Legio Wargames

The Legio Blog

By smacdowall, Sep 2 2017 08:11AM

Earlier in August I made my way over to northern France for the annual Roman and Barbarian festival at the Musée des Temps Barbares at Marle, just to the north of Laon.


Reconstructed Frankish Hall
Reconstructed Frankish Hall

The small museum displays artefacts from the early Frankish occupation of Roman Gaul in the 5th-6th centuries. It’s main drawing point is the reconstructed Frankish village where from time to time various re-enactments are staged.


Nerby Laon is worth a visit for the walled Medieval centre perched high above the surrounding plain. My alter ego DonQui Oaty highly recommends the Domaine de Barive not far from the museum for an indulgent overnight stay.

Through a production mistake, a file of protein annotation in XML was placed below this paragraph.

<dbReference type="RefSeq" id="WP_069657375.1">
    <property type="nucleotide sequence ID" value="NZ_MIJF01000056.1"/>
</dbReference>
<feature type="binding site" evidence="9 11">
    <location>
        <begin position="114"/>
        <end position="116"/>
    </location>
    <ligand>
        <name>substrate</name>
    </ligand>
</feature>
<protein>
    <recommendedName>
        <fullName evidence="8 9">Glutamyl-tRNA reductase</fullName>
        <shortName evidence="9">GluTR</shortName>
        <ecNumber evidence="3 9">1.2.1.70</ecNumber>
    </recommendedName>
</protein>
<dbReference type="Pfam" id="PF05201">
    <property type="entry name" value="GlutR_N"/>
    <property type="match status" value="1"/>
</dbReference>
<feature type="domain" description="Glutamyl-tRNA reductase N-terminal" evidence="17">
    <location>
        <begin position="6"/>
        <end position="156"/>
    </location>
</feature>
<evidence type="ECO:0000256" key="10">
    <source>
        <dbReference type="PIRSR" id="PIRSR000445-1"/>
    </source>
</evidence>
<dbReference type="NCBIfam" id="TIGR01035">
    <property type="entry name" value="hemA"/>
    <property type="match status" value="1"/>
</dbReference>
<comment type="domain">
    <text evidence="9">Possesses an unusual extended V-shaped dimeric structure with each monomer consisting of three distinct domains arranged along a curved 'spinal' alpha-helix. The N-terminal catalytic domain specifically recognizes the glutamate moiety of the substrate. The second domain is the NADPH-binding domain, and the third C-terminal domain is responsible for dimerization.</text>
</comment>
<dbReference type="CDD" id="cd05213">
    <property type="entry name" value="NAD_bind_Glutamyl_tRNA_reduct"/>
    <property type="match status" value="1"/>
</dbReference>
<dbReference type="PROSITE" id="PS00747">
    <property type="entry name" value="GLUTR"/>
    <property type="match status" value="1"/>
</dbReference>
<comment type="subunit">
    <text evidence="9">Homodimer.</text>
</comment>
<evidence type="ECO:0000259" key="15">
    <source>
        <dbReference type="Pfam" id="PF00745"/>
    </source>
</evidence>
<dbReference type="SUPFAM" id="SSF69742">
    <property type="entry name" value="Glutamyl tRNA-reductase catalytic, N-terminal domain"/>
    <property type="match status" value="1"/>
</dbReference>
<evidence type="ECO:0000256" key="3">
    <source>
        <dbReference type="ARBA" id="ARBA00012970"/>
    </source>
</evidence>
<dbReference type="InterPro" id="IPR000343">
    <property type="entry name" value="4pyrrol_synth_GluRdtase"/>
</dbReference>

As to the re-enactors at the festival - I shall let the photos tell the story:


Fifth centruy Romans
Fifth centruy Romans



Negotiations between Franks and Romans
Negotiations between Franks and Romans


A fine looking Roman officer
A fine looking Roman officer


Frankish Smiths
Frankish Smiths

Alamannic women
Alamannic women

Alamanic warrior
Alamanic warrior


Romans on the march
Romans on the march


Germans attack a Roman frontier fort
Germans attack a Roman frontier fort


Roman skirmishers engage
Roman skirmishers engage


Clash of shield walls
Clash of shield walls

Children scouring the battlefield
Children scouring the battlefield


Frankish bakery
Frankish bakery









By smacdowall, Mar 28 2017 04:00PM